Tuesday, June 16, 2009

ArtsBuzz: Lake Worth pub, writers' group celebrate 'Bloomsday'

James Joyce (1882-1941).

By Marya Summers

Celebrate the conjunction of genius and Guinness today at Brogue’s Irish Pub in Lake Worth, when Blue Planet Writers Room raises pints to honor James Joyce and his novel Ulysses.

The 20th-century literary masterpiece tells an epic story of a single day – June 16, 1904 – in the life of a Dubliner named Leopold Bloom. Hence, June 16th is “Bloomsday.”

This could really be a wild affair. Ulysses, first published in book form in 1922, was once criticized for its obscenity and banned from the United States on moral grounds.

“But the court decided that it was such a monumental piece – in both form and structure – that it couldn’t be pornography,” explained Cora Bresciano, Blue Planet’s co-executive director, referring to the so-called Woolsey decision of 1933.

Every year since 1954, festivities have been held worldwide to pay tribute to the Irish author and his tour de force of language and story. There are as many ways to celebrate as there are ways to pay homage (directors Mel Brooks and Richard Linklater do so with references to the book in their movies. Ditto a recent episode of The Simpsons). Readings, dramatizations, and pub crawls are the most popular.

The Blue Planet tribute offers dramatic readings of pint-sized excerpts of the novel, presented between sets of Irish music by Joe Dougherty and Friends. The draughts will be served up by a James Joyce look-alike. Michael Ditusa, a South Florida writer/bartender, has taken a foray into Method acting and grown a mustache to prepare for his role.

Each of four readings will be presented by some of South Florida’s best professional actors. Paul Tei, who plays Barry the money launderer on the USA network show Burn Notice, will read excerpts from the portion of the book that got it banned in the United States. Cece Dartany will present an excerpt of a naughty letter written to Leo Bloom. Robert Goodrich will offer a racy portion from “The Wandering Rocks” section of the book. Susan Hyatt will tackle the famous Molly Bloom chapter in all its punctuation-free, stream-of-consciousness glory.

Hyatt has a dual role in this production. As the other co-executive director of Blue Planet Writers, she also is one of the event’s organizers. The Lake Worth-based nonprofit organization patterned itself partially after 826 Valencia, a writing center founded by author Dave Eggers in the heart of San Francisco that has become part of the community. Blue Planet has a similar goal for downtown Lake Worth; however, unlike 826, Blue Planet also includes in its mission writing for social change and collaborations with other international organizations. It intends to offer writing workshops for children and adults.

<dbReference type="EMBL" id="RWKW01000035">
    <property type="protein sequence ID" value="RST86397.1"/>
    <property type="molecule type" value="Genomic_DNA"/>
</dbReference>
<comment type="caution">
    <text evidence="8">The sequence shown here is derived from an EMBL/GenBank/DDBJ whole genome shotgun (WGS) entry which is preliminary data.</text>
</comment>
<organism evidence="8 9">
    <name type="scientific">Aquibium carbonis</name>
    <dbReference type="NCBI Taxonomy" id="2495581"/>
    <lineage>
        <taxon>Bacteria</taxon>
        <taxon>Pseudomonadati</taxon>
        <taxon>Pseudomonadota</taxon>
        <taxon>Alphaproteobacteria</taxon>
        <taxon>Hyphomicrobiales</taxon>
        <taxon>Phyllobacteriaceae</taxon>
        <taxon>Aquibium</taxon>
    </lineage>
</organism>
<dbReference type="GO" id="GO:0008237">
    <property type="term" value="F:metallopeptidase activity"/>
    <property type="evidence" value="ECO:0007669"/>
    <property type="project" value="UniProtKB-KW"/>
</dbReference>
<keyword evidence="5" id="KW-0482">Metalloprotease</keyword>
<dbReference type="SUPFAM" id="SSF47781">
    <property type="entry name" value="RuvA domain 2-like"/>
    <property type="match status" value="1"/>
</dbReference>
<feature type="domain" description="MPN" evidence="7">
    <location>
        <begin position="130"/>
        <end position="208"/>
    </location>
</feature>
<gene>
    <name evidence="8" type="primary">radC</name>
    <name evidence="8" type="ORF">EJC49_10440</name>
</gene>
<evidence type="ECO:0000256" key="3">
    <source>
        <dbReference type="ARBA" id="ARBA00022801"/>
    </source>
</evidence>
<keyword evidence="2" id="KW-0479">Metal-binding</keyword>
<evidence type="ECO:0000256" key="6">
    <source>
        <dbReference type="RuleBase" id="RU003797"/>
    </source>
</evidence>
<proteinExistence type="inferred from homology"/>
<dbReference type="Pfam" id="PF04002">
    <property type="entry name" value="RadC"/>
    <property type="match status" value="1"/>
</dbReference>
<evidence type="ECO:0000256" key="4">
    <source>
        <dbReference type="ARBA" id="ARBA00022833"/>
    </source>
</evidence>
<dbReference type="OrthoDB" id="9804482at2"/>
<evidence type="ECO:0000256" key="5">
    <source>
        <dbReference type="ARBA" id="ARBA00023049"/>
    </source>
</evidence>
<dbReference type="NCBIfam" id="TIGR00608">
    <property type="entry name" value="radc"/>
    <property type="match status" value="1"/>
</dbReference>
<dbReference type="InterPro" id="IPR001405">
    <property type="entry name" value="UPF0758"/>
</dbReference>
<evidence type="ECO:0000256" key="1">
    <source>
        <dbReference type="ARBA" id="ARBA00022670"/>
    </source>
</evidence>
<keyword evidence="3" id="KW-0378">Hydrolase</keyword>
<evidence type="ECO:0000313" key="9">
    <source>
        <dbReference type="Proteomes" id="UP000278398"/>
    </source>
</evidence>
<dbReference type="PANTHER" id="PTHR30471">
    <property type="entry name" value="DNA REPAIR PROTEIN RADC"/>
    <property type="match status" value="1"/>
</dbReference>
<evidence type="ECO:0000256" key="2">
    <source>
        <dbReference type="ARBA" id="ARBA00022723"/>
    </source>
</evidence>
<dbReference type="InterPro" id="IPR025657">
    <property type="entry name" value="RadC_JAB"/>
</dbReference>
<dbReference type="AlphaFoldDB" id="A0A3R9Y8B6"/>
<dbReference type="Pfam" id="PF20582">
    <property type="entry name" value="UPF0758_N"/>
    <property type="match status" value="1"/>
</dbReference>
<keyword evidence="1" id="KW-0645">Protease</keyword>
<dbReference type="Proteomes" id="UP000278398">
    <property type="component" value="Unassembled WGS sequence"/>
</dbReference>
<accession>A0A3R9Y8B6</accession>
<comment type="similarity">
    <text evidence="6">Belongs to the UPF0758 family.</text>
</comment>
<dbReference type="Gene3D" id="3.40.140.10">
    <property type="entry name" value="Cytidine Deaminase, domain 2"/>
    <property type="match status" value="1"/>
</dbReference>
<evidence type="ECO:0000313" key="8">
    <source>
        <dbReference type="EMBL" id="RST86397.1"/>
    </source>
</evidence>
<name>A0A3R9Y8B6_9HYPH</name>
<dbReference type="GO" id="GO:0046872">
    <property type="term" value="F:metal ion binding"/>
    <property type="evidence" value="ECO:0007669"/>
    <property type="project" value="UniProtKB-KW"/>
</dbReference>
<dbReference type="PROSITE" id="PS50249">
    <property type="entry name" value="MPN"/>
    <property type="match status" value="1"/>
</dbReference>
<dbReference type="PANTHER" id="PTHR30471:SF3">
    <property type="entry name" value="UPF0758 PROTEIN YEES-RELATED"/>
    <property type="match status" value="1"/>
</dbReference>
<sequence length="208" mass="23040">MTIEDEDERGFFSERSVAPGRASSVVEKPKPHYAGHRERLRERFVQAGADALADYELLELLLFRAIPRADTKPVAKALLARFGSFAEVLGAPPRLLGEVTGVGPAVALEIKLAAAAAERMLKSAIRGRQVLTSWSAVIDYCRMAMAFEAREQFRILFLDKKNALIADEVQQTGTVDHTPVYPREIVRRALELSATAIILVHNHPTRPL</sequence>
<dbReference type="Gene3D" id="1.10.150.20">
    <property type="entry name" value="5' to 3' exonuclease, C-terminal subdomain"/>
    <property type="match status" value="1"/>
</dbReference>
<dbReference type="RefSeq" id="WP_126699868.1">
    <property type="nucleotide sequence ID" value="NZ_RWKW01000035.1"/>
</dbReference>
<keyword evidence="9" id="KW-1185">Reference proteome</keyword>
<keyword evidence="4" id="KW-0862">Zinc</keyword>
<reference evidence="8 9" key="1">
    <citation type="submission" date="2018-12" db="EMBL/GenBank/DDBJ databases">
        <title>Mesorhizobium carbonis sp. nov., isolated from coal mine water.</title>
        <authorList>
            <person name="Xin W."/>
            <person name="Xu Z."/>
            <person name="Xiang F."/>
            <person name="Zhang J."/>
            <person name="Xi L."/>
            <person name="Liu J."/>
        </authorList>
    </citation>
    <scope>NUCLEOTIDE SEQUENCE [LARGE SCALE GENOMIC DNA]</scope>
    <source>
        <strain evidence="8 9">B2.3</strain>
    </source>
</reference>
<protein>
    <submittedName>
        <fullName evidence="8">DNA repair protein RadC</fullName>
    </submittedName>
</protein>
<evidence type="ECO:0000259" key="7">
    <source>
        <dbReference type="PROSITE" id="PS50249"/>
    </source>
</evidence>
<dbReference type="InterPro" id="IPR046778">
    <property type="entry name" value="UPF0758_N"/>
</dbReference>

It was the international angle that made Bloomsday a perfect second event for the organization, especially because the next project will be a collaboration with the Irish organization Kids’ Own.

Bresciano recalled a Bloomsday event she’d attended once before in Coral Gables, and thought it was a good fit for Blue Planet.

“People brought their books and followed along. It’s literature, and it’s great fun,” Bresciano said, suggesting that folks follow suit for this event. “The terrific thing about Bloomsday is that it takes high literature out of the ivory tower and sets it in the local pub where everyone can enjoy it.”

The Bloomsday celebration is the second event held by Blue Planet Writers, which was founded on the mission that “writing well can empower people to advocate for themselves, their families, communities and the world at large.” The first project was a letter-writing event where a group sat together in Lake Worth Playhouse in December and wrote more than 100 letters for an Amnesty International write-a-thon, and one of the prisoners of conscience – Ma Khin Khin Leh of Myanmar - was freed from prison in February.

But Bloomsday is more about celebrating language and raising awareness about the startup non-profit, which is still looking for a space for an explorers’ bazaar and writers’ room. Hyatt and Bresciano hope events like this will provide visibility they need.

“It’s a good way to attract people and let the community know we exist,” Bresciano said.

Marya Summers is a freelance writer based in South Florida.

The Bloomsday celebration will run from 6-11 p.m. today at Brogue's Irish Pub, 621 Lake Ave. in downtown Lake Worth. Call 561-585-1885 for more information.

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